37 Dj Javier Estrada – I Think About You
38 Sonido Del Principe X Moodymann – Detroit Riot Dub
39 Ricardo Villalobos X Doma Tornados – Baile Remix X Micaela Chauque – El Milagroso (Daleduro refix) (Dj Zhao Mash Edit)

Enjoy and have a great holidays!

New Years Eve will be HOT HOT HOT

 

 

I will be manning the Afro house / Global Bass floor alongside Marflix.  Going to get KERRRRR-AZAAAAY!!!!!!1459705_446752322093670_1474632164_n

http://www.youtube.com/watch?v=vkRHfU7SjCs

get tickets NOW as they’re going fast!

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and on the 3rd of January NGOMA SOUND SYSTEM will be delivering that sweet boogie live afro-electro sound:

Tropical Timewarp Ngoma

NGOMA 16 – Love and Rebellion

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The only reason that I have stayed away from Reggae so far is because it is one of, if not THE most represented of Afro-Diasporic musical traditions from the Southern Hemisphere (as determined by various historical factors). But time has come for NGOMA series to dive right into the beautiful and intense sounds of Jamaica, time tested and honed to perfection.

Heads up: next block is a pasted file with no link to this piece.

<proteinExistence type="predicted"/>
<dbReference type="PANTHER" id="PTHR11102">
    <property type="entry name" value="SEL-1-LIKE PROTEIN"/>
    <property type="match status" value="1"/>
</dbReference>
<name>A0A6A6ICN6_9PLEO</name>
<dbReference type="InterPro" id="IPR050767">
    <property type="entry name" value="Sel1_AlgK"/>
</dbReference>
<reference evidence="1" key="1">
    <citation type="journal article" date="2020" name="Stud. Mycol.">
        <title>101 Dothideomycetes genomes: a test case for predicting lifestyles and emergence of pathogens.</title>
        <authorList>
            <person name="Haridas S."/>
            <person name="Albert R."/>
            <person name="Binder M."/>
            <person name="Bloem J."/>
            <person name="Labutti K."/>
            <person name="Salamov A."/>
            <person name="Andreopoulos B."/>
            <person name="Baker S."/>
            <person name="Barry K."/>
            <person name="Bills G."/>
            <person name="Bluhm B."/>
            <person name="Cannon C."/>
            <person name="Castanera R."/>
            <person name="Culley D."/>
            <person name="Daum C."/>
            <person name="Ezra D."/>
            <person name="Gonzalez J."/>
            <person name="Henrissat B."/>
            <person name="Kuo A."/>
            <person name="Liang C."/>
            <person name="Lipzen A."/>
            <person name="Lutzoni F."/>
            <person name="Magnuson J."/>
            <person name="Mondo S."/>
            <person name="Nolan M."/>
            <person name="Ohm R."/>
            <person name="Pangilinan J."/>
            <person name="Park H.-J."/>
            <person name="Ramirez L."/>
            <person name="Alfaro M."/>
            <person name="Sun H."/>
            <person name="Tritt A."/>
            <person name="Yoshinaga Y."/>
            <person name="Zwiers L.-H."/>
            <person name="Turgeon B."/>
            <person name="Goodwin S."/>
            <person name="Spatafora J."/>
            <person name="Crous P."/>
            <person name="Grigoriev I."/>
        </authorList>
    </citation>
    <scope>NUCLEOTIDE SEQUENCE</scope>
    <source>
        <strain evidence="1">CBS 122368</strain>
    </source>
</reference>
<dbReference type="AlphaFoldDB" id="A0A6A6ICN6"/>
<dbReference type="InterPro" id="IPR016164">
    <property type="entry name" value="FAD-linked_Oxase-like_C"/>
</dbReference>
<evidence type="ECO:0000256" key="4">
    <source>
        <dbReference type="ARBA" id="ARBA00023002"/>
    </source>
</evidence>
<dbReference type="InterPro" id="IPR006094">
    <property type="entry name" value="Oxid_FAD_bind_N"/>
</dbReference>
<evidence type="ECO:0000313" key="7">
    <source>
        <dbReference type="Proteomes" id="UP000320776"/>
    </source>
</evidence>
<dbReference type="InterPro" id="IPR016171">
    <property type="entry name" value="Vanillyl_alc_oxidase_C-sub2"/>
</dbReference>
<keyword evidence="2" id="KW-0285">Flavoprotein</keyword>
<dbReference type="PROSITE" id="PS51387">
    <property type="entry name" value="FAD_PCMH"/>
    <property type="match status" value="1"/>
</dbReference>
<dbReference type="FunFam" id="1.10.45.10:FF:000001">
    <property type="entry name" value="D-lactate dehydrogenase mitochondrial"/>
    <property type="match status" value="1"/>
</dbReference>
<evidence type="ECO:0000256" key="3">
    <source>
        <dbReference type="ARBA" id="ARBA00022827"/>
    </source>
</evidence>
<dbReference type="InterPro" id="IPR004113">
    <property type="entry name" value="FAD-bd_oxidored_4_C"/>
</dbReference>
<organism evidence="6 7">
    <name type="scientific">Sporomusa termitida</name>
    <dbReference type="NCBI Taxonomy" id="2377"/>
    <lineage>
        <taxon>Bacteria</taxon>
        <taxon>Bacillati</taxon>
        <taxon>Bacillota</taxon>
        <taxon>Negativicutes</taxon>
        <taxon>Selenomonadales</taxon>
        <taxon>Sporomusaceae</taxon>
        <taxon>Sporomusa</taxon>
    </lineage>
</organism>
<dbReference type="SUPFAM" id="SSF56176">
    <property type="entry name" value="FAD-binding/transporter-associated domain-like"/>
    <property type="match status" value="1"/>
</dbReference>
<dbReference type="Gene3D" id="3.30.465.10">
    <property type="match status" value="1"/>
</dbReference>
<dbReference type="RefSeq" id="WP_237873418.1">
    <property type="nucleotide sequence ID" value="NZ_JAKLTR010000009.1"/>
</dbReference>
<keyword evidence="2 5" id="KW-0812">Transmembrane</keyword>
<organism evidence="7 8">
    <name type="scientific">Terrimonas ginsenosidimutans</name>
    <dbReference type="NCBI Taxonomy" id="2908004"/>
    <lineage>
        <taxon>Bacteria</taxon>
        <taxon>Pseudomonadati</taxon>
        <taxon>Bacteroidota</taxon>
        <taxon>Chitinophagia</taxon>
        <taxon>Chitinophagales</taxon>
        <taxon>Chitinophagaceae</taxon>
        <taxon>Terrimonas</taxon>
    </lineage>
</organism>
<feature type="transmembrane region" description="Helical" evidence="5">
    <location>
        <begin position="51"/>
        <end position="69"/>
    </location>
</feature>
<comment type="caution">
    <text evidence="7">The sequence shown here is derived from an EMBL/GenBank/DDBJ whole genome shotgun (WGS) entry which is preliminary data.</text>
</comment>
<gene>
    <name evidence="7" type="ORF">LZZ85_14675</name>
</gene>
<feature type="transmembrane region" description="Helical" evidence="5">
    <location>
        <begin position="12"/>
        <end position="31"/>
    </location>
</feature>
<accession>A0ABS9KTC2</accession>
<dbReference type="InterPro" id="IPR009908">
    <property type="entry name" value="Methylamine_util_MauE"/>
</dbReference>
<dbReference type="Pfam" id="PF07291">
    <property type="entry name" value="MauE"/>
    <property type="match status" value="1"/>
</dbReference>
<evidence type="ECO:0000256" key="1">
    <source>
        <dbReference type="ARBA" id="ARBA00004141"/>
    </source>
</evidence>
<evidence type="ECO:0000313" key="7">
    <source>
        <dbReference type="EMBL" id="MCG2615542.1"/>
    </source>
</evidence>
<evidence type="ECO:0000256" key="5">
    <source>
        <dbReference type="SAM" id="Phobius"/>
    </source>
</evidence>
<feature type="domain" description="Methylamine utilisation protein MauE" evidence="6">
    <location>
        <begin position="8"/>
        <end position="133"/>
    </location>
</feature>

First up is a mix of the best One Drop riddims and Modern Roots from the past few years: soul and consciousness for rebels and lovers, upliftment for the people, truth in the form of vibration. With the immersive consistency and homogeneity of a single kind of rhythm for 80 minutes, what comes to the foreground are the voices: fiery and sweet, agile and refined, full of hope and sorrow. The music here is a continuation of the classic and true roots sound and spirit, but the subject matter is wholly contemporary: suffering and struggle in the neo-colonial age, the crisis situation of late capitalism. First part of this mix is all about various forms of rebellion in the grim realities of this unequal and unjust world; and the second part involves the hazardous search for love in these trying times. Mix includes a few all time favorite riddims, some heavy new killers, and i & i don’t give a flying fuck what you think, the reggae version of a great mainstream pop tune.